Saturday, June 6, 2009

A Little Art History and Shop Lessons

The shop is open this weekend and I know I said I wouldn't have time to post but I am here by myself on a cold, rainy, Saturday and would look really funny talking to myself.

I carry these Paloma's Nest bracelets.

One in particular has this quote, "Tree of hope, keep firm." -Frida Kahlo

I am not an art history major or a connoisseur of fine art. I wouldn't be able to discern the difference between an authentic Picasso or a good reproduction. I do know the basic contributors; van Gogh, Monet, Picasso, and even Frida and could recognize the most popular painting by each if someone handed me flash cards. I think most of us could, right?

Frida Kahlo was a Mexican artist who generally painted self-portraits of herself in various surreal landscapes. An example above--probably most easily distinguished by the unibrowed lady in almost all her paintings.She died in 1954.

So how do the Paloma bracelet and Ms. Kahlo create an interesting story?

A customer was browsing in the shop, and stopped at the jewelry counter. She picked up the above mentioned bracelet and asked me, "What do you know about this bracelet?"

My reply was a Paloma's Nest plug. She said, "No, what about this Frida Kahlo?". I answered in my limited knowledge that Frida was a Mexican artist and tried to get her to recall a painting by mentioning the unibrow reference.

She looked at me and this is what she said,

"Are you sure because my grandma's name is Frida, and has the same last name only spelled differently? Huh, that's weird."

"Yeah, I'm pretty sure." was my reply.

************************************************************************************ The other lesson this weekend was not so much a lesson but necessary to clear up any misconceptions.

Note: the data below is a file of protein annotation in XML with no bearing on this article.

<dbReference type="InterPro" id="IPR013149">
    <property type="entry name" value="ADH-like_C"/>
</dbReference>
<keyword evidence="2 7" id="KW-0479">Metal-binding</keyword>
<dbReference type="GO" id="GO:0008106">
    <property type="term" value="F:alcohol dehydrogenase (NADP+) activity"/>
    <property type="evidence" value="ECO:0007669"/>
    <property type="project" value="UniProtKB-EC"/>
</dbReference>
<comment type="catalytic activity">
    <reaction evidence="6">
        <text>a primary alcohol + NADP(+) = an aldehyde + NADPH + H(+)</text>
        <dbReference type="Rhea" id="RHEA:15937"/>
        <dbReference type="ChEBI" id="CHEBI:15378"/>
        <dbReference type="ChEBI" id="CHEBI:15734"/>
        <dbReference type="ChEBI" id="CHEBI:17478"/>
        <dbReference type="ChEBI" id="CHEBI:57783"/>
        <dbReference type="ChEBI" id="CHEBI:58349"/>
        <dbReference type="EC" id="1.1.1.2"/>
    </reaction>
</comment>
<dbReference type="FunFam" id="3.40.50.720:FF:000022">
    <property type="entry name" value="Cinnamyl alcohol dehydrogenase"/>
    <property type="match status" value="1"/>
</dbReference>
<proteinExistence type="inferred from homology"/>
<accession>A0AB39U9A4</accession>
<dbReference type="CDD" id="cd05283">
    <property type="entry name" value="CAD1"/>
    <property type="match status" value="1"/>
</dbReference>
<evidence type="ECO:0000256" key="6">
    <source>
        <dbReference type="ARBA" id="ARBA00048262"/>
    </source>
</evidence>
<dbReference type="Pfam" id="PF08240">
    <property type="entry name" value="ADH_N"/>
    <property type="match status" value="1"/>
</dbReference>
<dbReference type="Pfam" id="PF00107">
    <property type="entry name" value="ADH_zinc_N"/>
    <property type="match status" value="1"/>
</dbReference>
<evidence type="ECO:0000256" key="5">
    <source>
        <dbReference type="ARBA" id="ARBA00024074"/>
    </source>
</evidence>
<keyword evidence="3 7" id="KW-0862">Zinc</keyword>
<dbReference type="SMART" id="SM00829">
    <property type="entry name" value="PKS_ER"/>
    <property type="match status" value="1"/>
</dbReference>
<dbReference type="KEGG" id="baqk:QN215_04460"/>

So, I have these charm bracelets for sale. They are chunky, busy, vintage trinket bracelets. This one in particular is themed , "Breakfast at Tiffany's". Looks similair to the below only Audrey Hepburn's photos replace Marie's.

A pre-teen girl was lusting after it. "How much for this?" her mom asks. We check the price on the bottom of the box. Her mom says to her, " You'd have to wear it every day to make it worth your while. "

Ok, mom isn't going to fork her cash over. I get it-little Miss does this same thing to me. I tell her to get a job and she can buy whatever she wants.

They proceed to browse.

I hear the little lady ask mom again for her bracelet.

I overhear Mom whisper, "Offer her $20 dollars.But you do it-you have to learn."

My eardrums started to bleed so I didn't hear the remaider of the conversation.

I felt compelled to run in circles screaming--"This is not a garage sale! I repeat, this is not a garage sale!"

I swear if anyone honestly would try to barter with me, I would have to physically clamp by hand over my mouth. Even now, I have no idea what would come out of my mouth.

Boy, I'm getting an education running this place.

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